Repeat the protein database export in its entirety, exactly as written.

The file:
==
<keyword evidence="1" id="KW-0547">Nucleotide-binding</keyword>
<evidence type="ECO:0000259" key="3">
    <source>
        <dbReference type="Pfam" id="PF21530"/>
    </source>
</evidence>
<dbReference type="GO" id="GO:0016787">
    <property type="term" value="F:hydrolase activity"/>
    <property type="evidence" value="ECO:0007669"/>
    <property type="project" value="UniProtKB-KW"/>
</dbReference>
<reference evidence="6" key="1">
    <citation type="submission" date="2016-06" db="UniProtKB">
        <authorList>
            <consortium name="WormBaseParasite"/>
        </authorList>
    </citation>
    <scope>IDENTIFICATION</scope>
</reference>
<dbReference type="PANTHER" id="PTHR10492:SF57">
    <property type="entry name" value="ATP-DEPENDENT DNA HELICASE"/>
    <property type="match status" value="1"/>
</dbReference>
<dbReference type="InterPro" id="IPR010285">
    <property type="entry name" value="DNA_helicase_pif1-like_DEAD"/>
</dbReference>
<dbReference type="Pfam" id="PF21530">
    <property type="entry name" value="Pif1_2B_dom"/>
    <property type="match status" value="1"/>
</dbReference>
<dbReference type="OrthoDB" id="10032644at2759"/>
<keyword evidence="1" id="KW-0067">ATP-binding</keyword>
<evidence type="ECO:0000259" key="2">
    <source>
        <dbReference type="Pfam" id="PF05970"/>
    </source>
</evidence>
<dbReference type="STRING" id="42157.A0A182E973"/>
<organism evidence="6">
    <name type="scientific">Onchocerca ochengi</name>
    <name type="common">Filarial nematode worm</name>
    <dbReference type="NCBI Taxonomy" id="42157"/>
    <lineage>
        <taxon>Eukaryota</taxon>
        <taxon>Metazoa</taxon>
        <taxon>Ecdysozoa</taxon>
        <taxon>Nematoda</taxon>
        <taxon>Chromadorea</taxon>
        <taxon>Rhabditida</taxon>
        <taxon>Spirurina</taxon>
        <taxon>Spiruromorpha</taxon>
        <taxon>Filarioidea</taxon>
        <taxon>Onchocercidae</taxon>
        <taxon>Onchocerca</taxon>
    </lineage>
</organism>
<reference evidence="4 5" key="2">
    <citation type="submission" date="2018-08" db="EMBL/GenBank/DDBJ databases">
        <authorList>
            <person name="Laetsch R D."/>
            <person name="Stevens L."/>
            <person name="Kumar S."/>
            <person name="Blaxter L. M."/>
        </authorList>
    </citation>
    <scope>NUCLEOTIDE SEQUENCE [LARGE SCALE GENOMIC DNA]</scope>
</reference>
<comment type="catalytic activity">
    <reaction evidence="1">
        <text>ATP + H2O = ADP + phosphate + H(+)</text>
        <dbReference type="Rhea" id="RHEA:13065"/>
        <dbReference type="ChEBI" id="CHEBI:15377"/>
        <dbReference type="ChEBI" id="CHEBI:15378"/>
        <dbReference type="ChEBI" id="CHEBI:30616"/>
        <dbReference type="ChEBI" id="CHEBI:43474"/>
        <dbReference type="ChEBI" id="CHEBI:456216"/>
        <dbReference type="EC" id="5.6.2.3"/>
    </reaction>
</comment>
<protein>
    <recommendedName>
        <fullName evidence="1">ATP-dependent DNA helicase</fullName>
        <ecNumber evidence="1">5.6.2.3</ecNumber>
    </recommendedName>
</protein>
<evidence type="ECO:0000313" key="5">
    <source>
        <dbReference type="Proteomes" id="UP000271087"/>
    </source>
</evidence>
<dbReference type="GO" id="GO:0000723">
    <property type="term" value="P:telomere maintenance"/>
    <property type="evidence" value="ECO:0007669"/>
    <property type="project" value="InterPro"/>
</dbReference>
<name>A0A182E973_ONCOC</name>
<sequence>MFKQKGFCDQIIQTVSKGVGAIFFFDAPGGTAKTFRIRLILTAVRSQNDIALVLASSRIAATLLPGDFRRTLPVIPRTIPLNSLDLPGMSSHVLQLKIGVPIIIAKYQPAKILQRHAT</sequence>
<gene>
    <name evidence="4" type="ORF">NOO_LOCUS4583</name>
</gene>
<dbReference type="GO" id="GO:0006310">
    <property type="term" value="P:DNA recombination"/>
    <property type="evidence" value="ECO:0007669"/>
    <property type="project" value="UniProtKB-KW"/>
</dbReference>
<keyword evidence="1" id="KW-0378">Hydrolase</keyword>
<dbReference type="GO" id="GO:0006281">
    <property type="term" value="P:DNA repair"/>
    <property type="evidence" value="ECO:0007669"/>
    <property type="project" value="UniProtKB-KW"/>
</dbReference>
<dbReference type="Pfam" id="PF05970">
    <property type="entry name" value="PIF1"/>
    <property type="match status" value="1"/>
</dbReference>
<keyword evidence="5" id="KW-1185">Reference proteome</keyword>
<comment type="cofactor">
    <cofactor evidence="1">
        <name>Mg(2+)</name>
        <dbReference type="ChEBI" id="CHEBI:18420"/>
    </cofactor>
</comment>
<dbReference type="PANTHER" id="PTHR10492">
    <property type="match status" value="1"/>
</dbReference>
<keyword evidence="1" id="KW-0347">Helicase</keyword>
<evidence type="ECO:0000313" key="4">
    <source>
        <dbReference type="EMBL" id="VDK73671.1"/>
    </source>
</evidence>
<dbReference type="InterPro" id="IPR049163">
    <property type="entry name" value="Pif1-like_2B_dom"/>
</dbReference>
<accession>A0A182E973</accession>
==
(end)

<keyword evidence="1" id="KW-0547">Nucleotide-binding</keyword>
<evidence type="ECO:0000259" key="3">
    <source>
        <dbReference type="Pfam" id="PF21530"/>
    </source>
</evidence>
<dbReference type="GO" id="GO:0016787">
    <property type="term" value="F:hydrolase activity"/>
    <property type="evidence" value="ECO:0007669"/>
    <property type="project" value="UniProtKB-KW"/>
</dbReference>
<reference evidence="6" key="1">
    <citation type="submission" date="2016-06" db="UniProtKB">
        <authorList>
            <consortium name="WormBaseParasite"/>
        </authorList>
    </citation>
    <scope>IDENTIFICATION</scope>
</reference>
<dbReference type="PANTHER" id="PTHR10492:SF57">
    <property type="entry name" value="ATP-DEPENDENT DNA HELICASE"/>
    <property type="match status" value="1"/>
</dbReference>
<dbReference type="InterPro" id="IPR010285">
    <property type="entry name" value="DNA_helicase_pif1-like_DEAD"/>
</dbReference>
<dbReference type="Pfam" id="PF21530">
    <property type="entry name" value="Pif1_2B_dom"/>
    <property type="match status" value="1"/>
</dbReference>
<dbReference type="OrthoDB" id="10032644at2759"/>
<keyword evidence="1" id="KW-0067">ATP-binding</keyword>
<evidence type="ECO:0000259" key="2">
    <source>
        <dbReference type="Pfam" id="PF05970"/>
    </source>
</evidence>
<dbReference type="STRING" id="42157.A0A182E973"/>
<organism evidence="6">
    <name type="scientific">Onchocerca ochengi</name>
    <name type="common">Filarial nematode worm</name>
    <dbReference type="NCBI Taxonomy" id="42157"/>
    <lineage>
        <taxon>Eukaryota</taxon>
        <taxon>Metazoa</taxon>
        <taxon>Ecdysozoa</taxon>
        <taxon>Nematoda</taxon>
        <taxon>Chromadorea</taxon>
        <taxon>Rhabditida</taxon>
        <taxon>Spirurina</taxon>
        <taxon>Spiruromorpha</taxon>
        <taxon>Filarioidea</taxon>
        <taxon>Onchocercidae</taxon>
        <taxon>Onchocerca</taxon>
    </lineage>
</organism>
<reference evidence="4 5" key="2">
    <citation type="submission" date="2018-08" db="EMBL/GenBank/DDBJ databases">
        <authorList>
            <person name="Laetsch R D."/>
            <person name="Stevens L."/>
            <person name="Kumar S."/>
            <person name="Blaxter L. M."/>
        </authorList>
    </citation>
    <scope>NUCLEOTIDE SEQUENCE [LARGE SCALE GENOMIC DNA]</scope>
</reference>
<comment type="catalytic activity">
    <reaction evidence="1">
        <text>ATP + H2O = ADP + phosphate + H(+)</text>
        <dbReference type="Rhea" id="RHEA:13065"/>
        <dbReference type="ChEBI" id="CHEBI:15377"/>
        <dbReference type="ChEBI" id="CHEBI:15378"/>
        <dbReference type="ChEBI" id="CHEBI:30616"/>
        <dbReference type="ChEBI" id="CHEBI:43474"/>
        <dbReference type="ChEBI" id="CHEBI:456216"/>
        <dbReference type="EC" id="5.6.2.3"/>
    </reaction>
</comment>
<protein>
    <recommendedName>
        <fullName evidence="1">ATP-dependent DNA helicase</fullName>
        <ecNumber evidence="1">5.6.2.3</ecNumber>
    </recommendedName>
</protein>
<evidence type="ECO:0000313" key="5">
    <source>
        <dbReference type="Proteomes" id="UP000271087"/>
    </source>
</evidence>
<dbReference type="GO" id="GO:0000723">
    <property type="term" value="P:telomere maintenance"/>
    <property type="evidence" value="ECO:0007669"/>
    <property type="project" value="InterPro"/>
</dbReference>
<name>A0A182E973_ONCOC</name>
<sequence>MFKQKGFCDQIIQTVSKGVGAIFFFDAPGGTAKTFRIRLILTAVRSQNDIALVLASSRIAATLLPGDFRRTLPVIPRTIPLNSLDLPGMSSHVLQLKIGVPIIIAKYQPAKILQRHAT</sequence>
<gene>
    <name evidence="4" type="ORF">NOO_LOCUS4583</name>
</gene>
<dbReference type="GO" id="GO:0006310">
    <property type="term" value="P:DNA recombination"/>
    <property type="evidence" value="ECO:0007669"/>
    <property type="project" value="UniProtKB-KW"/>
</dbReference>
<keyword evidence="1" id="KW-0378">Hydrolase</keyword>
<dbReference type="GO" id="GO:0006281">
    <property type="term" value="P:DNA repair"/>
    <property type="evidence" value="ECO:0007669"/>
    <property type="project" value="UniProtKB-KW"/>
</dbReference>
<dbReference type="Pfam" id="PF05970">
    <property type="entry name" value="PIF1"/>
    <property type="match status" value="1"/>
</dbReference>
<keyword evidence="5" id="KW-1185">Reference proteome</keyword>
<comment type="cofactor">
    <cofactor evidence="1">
        <name>Mg(2+)</name>
        <dbReference type="ChEBI" id="CHEBI:18420"/>
    </cofactor>
</comment>
<dbReference type="PANTHER" id="PTHR10492">
    <property type="match status" value="1"/>
</dbReference>
<keyword evidence="1" id="KW-0347">Helicase</keyword>
<evidence type="ECO:0000313" key="4">
    <source>
        <dbReference type="EMBL" id="VDK73671.1"/>
    </source>
</evidence>
<dbReference type="InterPro" id="IPR049163">
    <property type="entry name" value="Pif1-like_2B_dom"/>
</dbReference>
<accession>A0A182E973</accession>